to Tommy: about the fire control rooms AND damage control rooms, which were all at least doubled and all under the armored deck together with the propulsion systems.
This means that the "vitals" above the armored deck only consisted of cables leading from the brigdes (navigation) and the cables from the 3 directors towards the fire control rooms. The cables probably ran through the 2 armored pipes leading from the 3 director posts towards the main armor deck. If this is all true the protection system of the Bismarck is almost perfect, except then for the height of the main armor belt, which extended to short beneath the water surface.
As you all state yourselves could the rudders not be placed more apart, since the hull aft was to shallow.
to Karl Heidenreich:
IOWA had there a more broad hull and 4 propellors and therefore the 2 rudders were more placed apart than on the other battleship classes.
IOWA would probably have fared better under the same harsh situations of the Bismarck: having a greater range, speed, better arrangement of the rudders, thicker armor deck, better under water protection, better and more stable raders which could be used for accurate shooting, better and stronger AA and stronger armored main turrets. IOWA would probably have succeed in escaping her persuers, but like Bismarck also be unable to ward of all Swordfish attacks. And when confronted by R & KGV the IOWA was able to knock at least Rodney completely out, since you all have pointed out that the AON armor and short belt left may vitals (bridge) AND all directors, like Bismarck, open for destruction.
Last but not least: Bismarck fared bad in her last engagement. She was mortally hit very early in the battle which knocked out her main director (on top of the combat-tower) AND silenced miraciously both forward heavy gun towers!!! How exactly is stil the question. This early bad-luck coupled with a doomed and exhausted crew, pessimistic admiral, her own erratic course and slow speed: all explain why after the first 15 minutes the defense of the Bismarck collapsed so quick.
If Bismarck had a stable course and high speed she could have placed destructive early hits on Rodney like she did on Hood, perhaps destroying the un protected command bridge or knocking out a big turret. The course of the battle then could be totally different.........
Conclusions: Bismarck was a very big modern battleship with a beautiful sharp design, large and strong armament, sophisticated equipment, large novice crew, 2 captains.... an armor scheme which protected as much as possible with a compromising formula: 2 thin armor decks meant risks on distances > 20.000 yards. Steep diving shells under the belt too.
If under heavy fire the superstructure would suffer but not her vital direction centers nor her machinery. The 3 main directors on top of the ship could never be protected for destructive hits.... and when the ship was targeted by 70 (2 x 10 + 9 + 8 + 8) heavy shells per minute at least 5-7 (10%) would hit after the thirst 10-12 minutes of practise shooting.
If you compute the probability that the 3 rangefinders are hit under this barrage you will find out that they are hit after 15, 20 and 25 minutes of fire. So all were hit at 8.47 + 25 minutes = 9. 02 (top), 9.07 (on conning tower) and 9.12 (aft). This is exactly what happened.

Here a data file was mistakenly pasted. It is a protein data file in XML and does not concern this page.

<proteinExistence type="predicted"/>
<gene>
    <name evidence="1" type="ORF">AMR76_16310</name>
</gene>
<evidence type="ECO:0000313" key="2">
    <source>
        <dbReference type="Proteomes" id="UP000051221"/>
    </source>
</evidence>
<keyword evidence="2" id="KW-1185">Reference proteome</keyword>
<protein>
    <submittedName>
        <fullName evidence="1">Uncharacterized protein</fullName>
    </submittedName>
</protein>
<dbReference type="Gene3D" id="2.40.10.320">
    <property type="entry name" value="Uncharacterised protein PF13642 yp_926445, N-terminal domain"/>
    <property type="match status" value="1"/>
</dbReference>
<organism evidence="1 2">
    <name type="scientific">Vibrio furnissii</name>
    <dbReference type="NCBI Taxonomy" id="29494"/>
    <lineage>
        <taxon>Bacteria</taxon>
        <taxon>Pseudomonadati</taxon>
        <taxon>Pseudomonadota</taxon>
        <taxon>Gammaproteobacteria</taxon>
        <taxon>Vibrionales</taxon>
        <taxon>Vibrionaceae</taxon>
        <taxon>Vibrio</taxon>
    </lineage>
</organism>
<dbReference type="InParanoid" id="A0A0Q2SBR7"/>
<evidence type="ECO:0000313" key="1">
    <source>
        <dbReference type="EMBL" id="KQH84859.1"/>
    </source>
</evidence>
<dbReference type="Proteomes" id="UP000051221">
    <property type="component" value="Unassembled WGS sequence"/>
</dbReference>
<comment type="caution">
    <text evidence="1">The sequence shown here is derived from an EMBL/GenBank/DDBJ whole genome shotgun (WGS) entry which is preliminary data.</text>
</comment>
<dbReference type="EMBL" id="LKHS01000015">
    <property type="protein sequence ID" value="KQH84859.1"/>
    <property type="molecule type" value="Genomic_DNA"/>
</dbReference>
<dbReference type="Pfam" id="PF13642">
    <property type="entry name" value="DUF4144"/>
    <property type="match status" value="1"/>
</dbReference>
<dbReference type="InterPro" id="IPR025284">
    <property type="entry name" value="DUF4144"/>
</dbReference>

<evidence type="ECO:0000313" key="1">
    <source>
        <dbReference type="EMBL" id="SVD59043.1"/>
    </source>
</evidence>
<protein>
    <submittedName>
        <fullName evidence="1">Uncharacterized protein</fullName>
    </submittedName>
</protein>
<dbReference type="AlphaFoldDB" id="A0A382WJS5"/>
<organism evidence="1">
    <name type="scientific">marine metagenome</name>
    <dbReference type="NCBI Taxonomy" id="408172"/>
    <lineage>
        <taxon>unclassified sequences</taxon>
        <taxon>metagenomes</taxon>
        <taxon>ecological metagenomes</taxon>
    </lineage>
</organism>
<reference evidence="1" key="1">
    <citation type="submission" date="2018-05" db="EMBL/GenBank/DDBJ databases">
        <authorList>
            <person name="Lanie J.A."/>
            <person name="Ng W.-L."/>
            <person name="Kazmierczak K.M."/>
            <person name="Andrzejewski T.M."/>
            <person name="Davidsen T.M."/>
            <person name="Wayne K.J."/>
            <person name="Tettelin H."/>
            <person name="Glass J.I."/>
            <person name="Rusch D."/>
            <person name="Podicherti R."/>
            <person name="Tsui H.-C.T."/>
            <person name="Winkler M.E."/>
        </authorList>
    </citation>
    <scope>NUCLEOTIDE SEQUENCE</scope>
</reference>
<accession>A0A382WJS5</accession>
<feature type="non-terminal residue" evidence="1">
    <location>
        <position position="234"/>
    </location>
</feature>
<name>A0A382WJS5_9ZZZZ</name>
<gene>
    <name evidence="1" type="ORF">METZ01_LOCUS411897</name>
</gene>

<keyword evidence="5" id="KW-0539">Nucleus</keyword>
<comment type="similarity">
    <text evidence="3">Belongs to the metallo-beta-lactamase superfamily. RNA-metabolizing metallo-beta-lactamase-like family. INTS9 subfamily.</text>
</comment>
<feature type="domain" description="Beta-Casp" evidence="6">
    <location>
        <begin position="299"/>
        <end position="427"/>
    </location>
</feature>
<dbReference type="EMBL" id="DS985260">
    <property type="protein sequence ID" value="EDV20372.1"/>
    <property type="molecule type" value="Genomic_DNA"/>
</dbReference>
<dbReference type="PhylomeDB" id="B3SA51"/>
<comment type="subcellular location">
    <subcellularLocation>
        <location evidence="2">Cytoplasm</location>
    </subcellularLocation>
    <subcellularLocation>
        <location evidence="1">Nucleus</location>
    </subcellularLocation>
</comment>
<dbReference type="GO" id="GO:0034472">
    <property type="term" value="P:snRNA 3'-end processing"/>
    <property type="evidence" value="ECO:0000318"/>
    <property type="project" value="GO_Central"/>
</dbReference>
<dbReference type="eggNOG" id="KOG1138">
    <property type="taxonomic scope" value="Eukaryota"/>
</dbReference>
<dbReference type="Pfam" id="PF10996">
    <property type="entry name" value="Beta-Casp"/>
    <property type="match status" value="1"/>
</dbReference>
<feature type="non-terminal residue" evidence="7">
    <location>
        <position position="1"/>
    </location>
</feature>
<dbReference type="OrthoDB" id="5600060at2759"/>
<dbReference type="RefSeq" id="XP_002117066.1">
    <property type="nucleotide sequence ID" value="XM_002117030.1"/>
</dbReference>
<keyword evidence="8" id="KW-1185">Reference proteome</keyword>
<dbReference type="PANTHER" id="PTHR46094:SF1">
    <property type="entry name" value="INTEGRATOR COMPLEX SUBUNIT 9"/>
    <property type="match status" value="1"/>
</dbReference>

To Yamashiro, Yamato or Musashi. The latter were strafed, bombed and torpedoed. On Bismarck about 1000 of her crew died (4 main turrets, all secondary turrets, AA positions, Conning-tower, 3 director stations, damage control parties, 4 hits through belt in mess, canteen.
On Musashi and Yamato there were hundreds of casualties because of the air attacks but not 1000 death. The deaths came when Yamato blew up and Musashi slowly sank by the bow in the deepest Sea on Earth.
Yamashiro was mortally torpedoed by MTB's and destroyers before reaching the US Battleships. Fuso with her Samurai like (and very high) Pagoda mast steemd in the very mouth of destruction. Both old battleships were lost in a short time span to overwhelming damage and heavy loss of life, but not a protracted ordeal like the tough and very well armored and thoroughly subdivided modern Bismarck had to sustain: from 8.47 to 10. 35: almost 2 hours of intense fire and destruction.
If looking to all the articles about the Bismarck, the surveys in and round the wreck the Bismarck is less weak (or badly armored) than I first thought. Richelieu, the King George V class and the Littorio's would not have done better in every circumstance of the Bismarck if equiped with the same novice crew and 2 captians on one ship. Nor would have done the 2 Nelsons or the 2 Washingtons.
Slightly better chances would have the South Dakota's and the Yamatos'and defenitely better chances would have the Iowa's. There designs showed less weaknesses and they also had better fire controls and a better armament.
To give the ranking:
Best and strongest battleships were the Iowa's and Yamato's; followed
by the South Dakota's, Bismarck's, Richelieu and the Washingtons
Third come the KGVs, Littorios and Nelsons
Fourth then the Scharnhorst's, Dunkerque's and Alaska's.
When Bismarck sailed on her maiden trip in 1941 she belonged (looking to this ranking) together with the Richelieu to the 2 strongest and best battleships then afloat.